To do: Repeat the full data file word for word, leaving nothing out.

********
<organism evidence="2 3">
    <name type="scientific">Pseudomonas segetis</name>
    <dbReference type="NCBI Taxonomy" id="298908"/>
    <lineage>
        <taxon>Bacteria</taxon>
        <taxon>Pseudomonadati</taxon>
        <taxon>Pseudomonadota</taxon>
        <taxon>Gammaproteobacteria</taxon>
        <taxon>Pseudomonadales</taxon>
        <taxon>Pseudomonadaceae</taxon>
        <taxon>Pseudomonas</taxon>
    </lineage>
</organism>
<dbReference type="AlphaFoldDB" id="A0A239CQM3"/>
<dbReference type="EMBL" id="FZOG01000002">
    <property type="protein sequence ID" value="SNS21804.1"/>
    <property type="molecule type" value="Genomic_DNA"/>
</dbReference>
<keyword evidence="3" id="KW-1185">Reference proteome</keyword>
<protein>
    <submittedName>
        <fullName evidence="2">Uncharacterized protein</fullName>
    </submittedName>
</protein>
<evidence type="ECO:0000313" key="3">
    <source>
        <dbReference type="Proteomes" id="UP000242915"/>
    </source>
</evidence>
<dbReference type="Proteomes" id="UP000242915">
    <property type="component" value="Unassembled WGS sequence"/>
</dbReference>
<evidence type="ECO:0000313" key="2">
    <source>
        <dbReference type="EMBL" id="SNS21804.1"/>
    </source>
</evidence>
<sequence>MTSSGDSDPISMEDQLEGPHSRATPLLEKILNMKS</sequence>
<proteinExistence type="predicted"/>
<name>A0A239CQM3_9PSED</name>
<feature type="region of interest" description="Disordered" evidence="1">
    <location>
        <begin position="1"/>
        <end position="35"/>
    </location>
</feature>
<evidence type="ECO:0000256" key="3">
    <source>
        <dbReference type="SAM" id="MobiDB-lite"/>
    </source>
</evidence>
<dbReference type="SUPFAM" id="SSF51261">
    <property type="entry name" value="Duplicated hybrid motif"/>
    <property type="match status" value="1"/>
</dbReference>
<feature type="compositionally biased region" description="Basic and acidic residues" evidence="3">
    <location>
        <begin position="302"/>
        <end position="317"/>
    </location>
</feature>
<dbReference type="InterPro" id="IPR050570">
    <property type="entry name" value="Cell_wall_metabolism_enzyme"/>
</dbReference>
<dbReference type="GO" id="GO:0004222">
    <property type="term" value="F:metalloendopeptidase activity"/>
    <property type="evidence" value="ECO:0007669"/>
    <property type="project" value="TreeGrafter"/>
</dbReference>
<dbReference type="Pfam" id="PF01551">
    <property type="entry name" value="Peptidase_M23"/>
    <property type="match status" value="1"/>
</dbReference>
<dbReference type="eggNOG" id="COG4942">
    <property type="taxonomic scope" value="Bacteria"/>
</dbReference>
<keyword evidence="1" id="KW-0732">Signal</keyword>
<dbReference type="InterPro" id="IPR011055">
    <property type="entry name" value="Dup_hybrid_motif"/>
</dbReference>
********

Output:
<organism evidence="2 3">
    <name type="scientific">Pseudomonas segetis</name>
    <dbReference type="NCBI Taxonomy" id="298908"/>
    <lineage>
        <taxon>Bacteria</taxon>
        <taxon>Pseudomonadati</taxon>
        <taxon>Pseudomonadota</taxon>
        <taxon>Gammaproteobacteria</taxon>
        <taxon>Pseudomonadales</taxon>
        <taxon>Pseudomonadaceae</taxon>
        <taxon>Pseudomonas</taxon>
    </lineage>
</organism>
<dbReference type="AlphaFoldDB" id="A0A239CQM3"/>
<dbReference type="EMBL" id="FZOG01000002">
    <property type="protein sequence ID" value="SNS21804.1"/>
    <property type="molecule type" value="Genomic_DNA"/>
</dbReference>
<keyword evidence="3" id="KW-1185">Reference proteome</keyword>
<protein>
    <submittedName>
        <fullName evidence="2">Uncharacterized protein</fullName>
    </submittedName>
</protein>
<evidence type="ECO:0000313" key="3">
    <source>
        <dbReference type="Proteomes" id="UP000242915"/>
    </source>
</evidence>
<dbReference type="Proteomes" id="UP000242915">
    <property type="component" value="Unassembled WGS sequence"/>
</dbReference>
<evidence type="ECO:0000313" key="2">
    <source>
        <dbReference type="EMBL" id="SNS21804.1"/>
    </source>
</evidence>
<sequence>MTSSGDSDPISMEDQLEGPHSRATPLLEKILNMKS</sequence>
<proteinExistence type="predicted"/>
<name>A0A239CQM3_9PSED</name>
<feature type="region of interest" description="Disordered" evidence="1">
    <location>
        <begin position="1"/>
        <end position="35"/>
    </location>
</feature>
<evidence type="ECO:0000256" key="3">
    <source>
        <dbReference type="SAM" id="MobiDB-lite"/>
    </source>
</evidence>
<dbReference type="SUPFAM" id="SSF51261">
    <property type="entry name" value="Duplicated hybrid motif"/>
    <property type="match status" value="1"/>
</dbReference>
<feature type="compositionally biased region" description="Basic and acidic residues" evidence="3">
    <location>
        <begin position="302"/>
        <end position="317"/>
    </location>
</feature>
<dbReference type="InterPro" id="IPR050570">
    <property type="entry name" value="Cell_wall_metabolism_enzyme"/>
</dbReference>
<dbReference type="GO" id="GO:0004222">
    <property type="term" value="F:metalloendopeptidase activity"/>
    <property type="evidence" value="ECO:0007669"/>
    <property type="project" value="TreeGrafter"/>
</dbReference>
<dbReference type="Pfam" id="PF01551">
    <property type="entry name" value="Peptidase_M23"/>
    <property type="match status" value="1"/>
</dbReference>
<dbReference type="eggNOG" id="COG4942">
    <property type="taxonomic scope" value="Bacteria"/>
</dbReference>
<keyword evidence="1" id="KW-0732">Signal</keyword>
<dbReference type="InterPro" id="IPR011055">
    <property type="entry name" value="Dup_hybrid_motif"/>
</dbReference>